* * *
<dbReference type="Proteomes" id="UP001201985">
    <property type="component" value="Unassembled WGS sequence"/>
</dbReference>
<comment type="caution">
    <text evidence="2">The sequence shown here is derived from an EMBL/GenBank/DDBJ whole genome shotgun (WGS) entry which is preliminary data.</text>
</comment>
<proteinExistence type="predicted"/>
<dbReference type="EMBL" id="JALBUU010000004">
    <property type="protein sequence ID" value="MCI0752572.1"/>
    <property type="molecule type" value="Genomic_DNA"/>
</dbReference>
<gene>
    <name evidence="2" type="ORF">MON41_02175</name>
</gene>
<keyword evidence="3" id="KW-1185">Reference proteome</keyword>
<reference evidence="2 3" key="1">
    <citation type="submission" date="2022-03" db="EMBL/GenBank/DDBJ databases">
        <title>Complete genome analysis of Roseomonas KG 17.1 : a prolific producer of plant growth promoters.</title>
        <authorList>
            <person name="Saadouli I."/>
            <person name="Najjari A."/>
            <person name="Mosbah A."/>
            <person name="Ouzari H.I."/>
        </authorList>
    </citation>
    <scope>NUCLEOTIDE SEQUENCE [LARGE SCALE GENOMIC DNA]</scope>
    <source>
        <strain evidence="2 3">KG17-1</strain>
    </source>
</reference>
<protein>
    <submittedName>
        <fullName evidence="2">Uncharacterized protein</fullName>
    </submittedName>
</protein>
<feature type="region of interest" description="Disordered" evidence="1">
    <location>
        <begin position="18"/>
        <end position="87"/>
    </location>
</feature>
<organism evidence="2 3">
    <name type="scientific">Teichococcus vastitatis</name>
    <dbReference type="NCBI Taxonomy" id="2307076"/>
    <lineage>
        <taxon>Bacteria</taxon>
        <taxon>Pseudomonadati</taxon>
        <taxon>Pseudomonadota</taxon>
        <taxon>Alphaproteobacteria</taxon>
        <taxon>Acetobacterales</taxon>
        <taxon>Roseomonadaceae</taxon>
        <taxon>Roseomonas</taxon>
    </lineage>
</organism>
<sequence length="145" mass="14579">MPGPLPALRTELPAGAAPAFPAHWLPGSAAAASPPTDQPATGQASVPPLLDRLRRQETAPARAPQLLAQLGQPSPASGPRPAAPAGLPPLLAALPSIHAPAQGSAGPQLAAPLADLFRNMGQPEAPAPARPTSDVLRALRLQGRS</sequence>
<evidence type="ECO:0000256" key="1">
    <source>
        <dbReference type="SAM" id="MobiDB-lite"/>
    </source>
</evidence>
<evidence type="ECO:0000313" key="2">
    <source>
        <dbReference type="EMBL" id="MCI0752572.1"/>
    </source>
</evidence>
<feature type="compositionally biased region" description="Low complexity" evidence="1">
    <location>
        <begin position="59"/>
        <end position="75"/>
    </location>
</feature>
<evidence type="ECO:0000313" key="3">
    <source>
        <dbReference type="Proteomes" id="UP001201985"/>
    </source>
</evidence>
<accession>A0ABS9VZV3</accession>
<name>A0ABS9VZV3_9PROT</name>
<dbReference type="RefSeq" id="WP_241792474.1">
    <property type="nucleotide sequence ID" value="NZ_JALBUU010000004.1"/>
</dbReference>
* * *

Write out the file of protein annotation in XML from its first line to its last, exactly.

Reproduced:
<dbReference type="Proteomes" id="UP001201985">
    <property type="component" value="Unassembled WGS sequence"/>
</dbReference>
<comment type="caution">
    <text evidence="2">The sequence shown here is derived from an EMBL/GenBank/DDBJ whole genome shotgun (WGS) entry which is preliminary data.</text>
</comment>
<proteinExistence type="predicted"/>
<dbReference type="EMBL" id="JALBUU010000004">
    <property type="protein sequence ID" value="MCI0752572.1"/>
    <property type="molecule type" value="Genomic_DNA"/>
</dbReference>
<gene>
    <name evidence="2" type="ORF">MON41_02175</name>
</gene>
<keyword evidence="3" id="KW-1185">Reference proteome</keyword>
<reference evidence="2 3" key="1">
    <citation type="submission" date="2022-03" db="EMBL/GenBank/DDBJ databases">
        <title>Complete genome analysis of Roseomonas KG 17.1 : a prolific producer of plant growth promoters.</title>
        <authorList>
            <person name="Saadouli I."/>
            <person name="Najjari A."/>
            <person name="Mosbah A."/>
            <person name="Ouzari H.I."/>
        </authorList>
    </citation>
    <scope>NUCLEOTIDE SEQUENCE [LARGE SCALE GENOMIC DNA]</scope>
    <source>
        <strain evidence="2 3">KG17-1</strain>
    </source>
</reference>
<protein>
    <submittedName>
        <fullName evidence="2">Uncharacterized protein</fullName>
    </submittedName>
</protein>
<feature type="region of interest" description="Disordered" evidence="1">
    <location>
        <begin position="18"/>
        <end position="87"/>
    </location>
</feature>
<organism evidence="2 3">
    <name type="scientific">Teichococcus vastitatis</name>
    <dbReference type="NCBI Taxonomy" id="2307076"/>
    <lineage>
        <taxon>Bacteria</taxon>
        <taxon>Pseudomonadati</taxon>
        <taxon>Pseudomonadota</taxon>
        <taxon>Alphaproteobacteria</taxon>
        <taxon>Acetobacterales</taxon>
        <taxon>Roseomonadaceae</taxon>
        <taxon>Roseomonas</taxon>
    </lineage>
</organism>
<sequence length="145" mass="14579">MPGPLPALRTELPAGAAPAFPAHWLPGSAAAASPPTDQPATGQASVPPLLDRLRRQETAPARAPQLLAQLGQPSPASGPRPAAPAGLPPLLAALPSIHAPAQGSAGPQLAAPLADLFRNMGQPEAPAPARPTSDVLRALRLQGRS</sequence>
<evidence type="ECO:0000256" key="1">
    <source>
        <dbReference type="SAM" id="MobiDB-lite"/>
    </source>
</evidence>
<evidence type="ECO:0000313" key="2">
    <source>
        <dbReference type="EMBL" id="MCI0752572.1"/>
    </source>
</evidence>
<feature type="compositionally biased region" description="Low complexity" evidence="1">
    <location>
        <begin position="59"/>
        <end position="75"/>
    </location>
</feature>
<evidence type="ECO:0000313" key="3">
    <source>
        <dbReference type="Proteomes" id="UP001201985"/>
    </source>
</evidence>
<accession>A0ABS9VZV3</accession>
<name>A0ABS9VZV3_9PROT</name>
<dbReference type="RefSeq" id="WP_241792474.1">
    <property type="nucleotide sequence ID" value="NZ_JALBUU010000004.1"/>
</dbReference>